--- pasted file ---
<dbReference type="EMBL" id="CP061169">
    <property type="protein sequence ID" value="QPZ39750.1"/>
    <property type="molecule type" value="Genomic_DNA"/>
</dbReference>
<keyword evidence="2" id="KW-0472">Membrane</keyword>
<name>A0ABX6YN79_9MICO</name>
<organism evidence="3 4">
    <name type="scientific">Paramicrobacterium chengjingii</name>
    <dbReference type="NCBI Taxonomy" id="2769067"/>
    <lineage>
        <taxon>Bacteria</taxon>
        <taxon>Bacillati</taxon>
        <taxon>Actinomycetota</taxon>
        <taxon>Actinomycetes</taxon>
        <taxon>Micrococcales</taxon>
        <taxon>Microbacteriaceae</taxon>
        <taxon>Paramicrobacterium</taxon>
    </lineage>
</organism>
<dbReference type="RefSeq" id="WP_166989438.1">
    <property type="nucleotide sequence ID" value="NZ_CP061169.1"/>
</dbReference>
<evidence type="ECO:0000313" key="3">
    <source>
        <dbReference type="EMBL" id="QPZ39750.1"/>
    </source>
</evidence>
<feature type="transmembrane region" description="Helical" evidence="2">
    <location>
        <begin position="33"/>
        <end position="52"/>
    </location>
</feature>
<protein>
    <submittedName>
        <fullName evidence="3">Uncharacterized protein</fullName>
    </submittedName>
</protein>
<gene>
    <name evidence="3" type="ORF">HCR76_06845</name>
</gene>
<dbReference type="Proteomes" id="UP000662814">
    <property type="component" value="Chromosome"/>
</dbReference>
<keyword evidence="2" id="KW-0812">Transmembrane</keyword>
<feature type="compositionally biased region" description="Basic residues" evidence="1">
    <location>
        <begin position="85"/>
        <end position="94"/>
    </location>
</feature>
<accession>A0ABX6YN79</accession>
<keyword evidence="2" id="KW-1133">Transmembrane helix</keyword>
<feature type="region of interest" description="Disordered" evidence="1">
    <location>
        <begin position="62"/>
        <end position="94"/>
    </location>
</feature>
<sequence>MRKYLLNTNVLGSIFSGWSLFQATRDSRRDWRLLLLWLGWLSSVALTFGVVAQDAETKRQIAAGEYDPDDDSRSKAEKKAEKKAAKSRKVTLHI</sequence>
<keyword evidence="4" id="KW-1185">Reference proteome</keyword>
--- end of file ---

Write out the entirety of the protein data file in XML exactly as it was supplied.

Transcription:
<dbReference type="EMBL" id="CP061169">
    <property type="protein sequence ID" value="QPZ39750.1"/>
    <property type="molecule type" value="Genomic_DNA"/>
</dbReference>
<keyword evidence="2" id="KW-0472">Membrane</keyword>
<name>A0ABX6YN79_9MICO</name>
<organism evidence="3 4">
    <name type="scientific">Paramicrobacterium chengjingii</name>
    <dbReference type="NCBI Taxonomy" id="2769067"/>
    <lineage>
        <taxon>Bacteria</taxon>
        <taxon>Bacillati</taxon>
        <taxon>Actinomycetota</taxon>
        <taxon>Actinomycetes</taxon>
        <taxon>Micrococcales</taxon>
        <taxon>Microbacteriaceae</taxon>
        <taxon>Paramicrobacterium</taxon>
    </lineage>
</organism>
<dbReference type="RefSeq" id="WP_166989438.1">
    <property type="nucleotide sequence ID" value="NZ_CP061169.1"/>
</dbReference>
<evidence type="ECO:0000313" key="3">
    <source>
        <dbReference type="EMBL" id="QPZ39750.1"/>
    </source>
</evidence>
<feature type="transmembrane region" description="Helical" evidence="2">
    <location>
        <begin position="33"/>
        <end position="52"/>
    </location>
</feature>
<protein>
    <submittedName>
        <fullName evidence="3">Uncharacterized protein</fullName>
    </submittedName>
</protein>
<gene>
    <name evidence="3" type="ORF">HCR76_06845</name>
</gene>
<dbReference type="Proteomes" id="UP000662814">
    <property type="component" value="Chromosome"/>
</dbReference>
<keyword evidence="2" id="KW-0812">Transmembrane</keyword>
<feature type="compositionally biased region" description="Basic residues" evidence="1">
    <location>
        <begin position="85"/>
        <end position="94"/>
    </location>
</feature>
<accession>A0ABX6YN79</accession>
<keyword evidence="2" id="KW-1133">Transmembrane helix</keyword>
<feature type="region of interest" description="Disordered" evidence="1">
    <location>
        <begin position="62"/>
        <end position="94"/>
    </location>
</feature>
<sequence>MRKYLLNTNVLGSIFSGWSLFQATRDSRRDWRLLLLWLGWLSSVALTFGVVAQDAETKRQIAAGEYDPDDDSRSKAEKKAEKKAAKSRKVTLHI</sequence>
<keyword evidence="4" id="KW-1185">Reference proteome</keyword>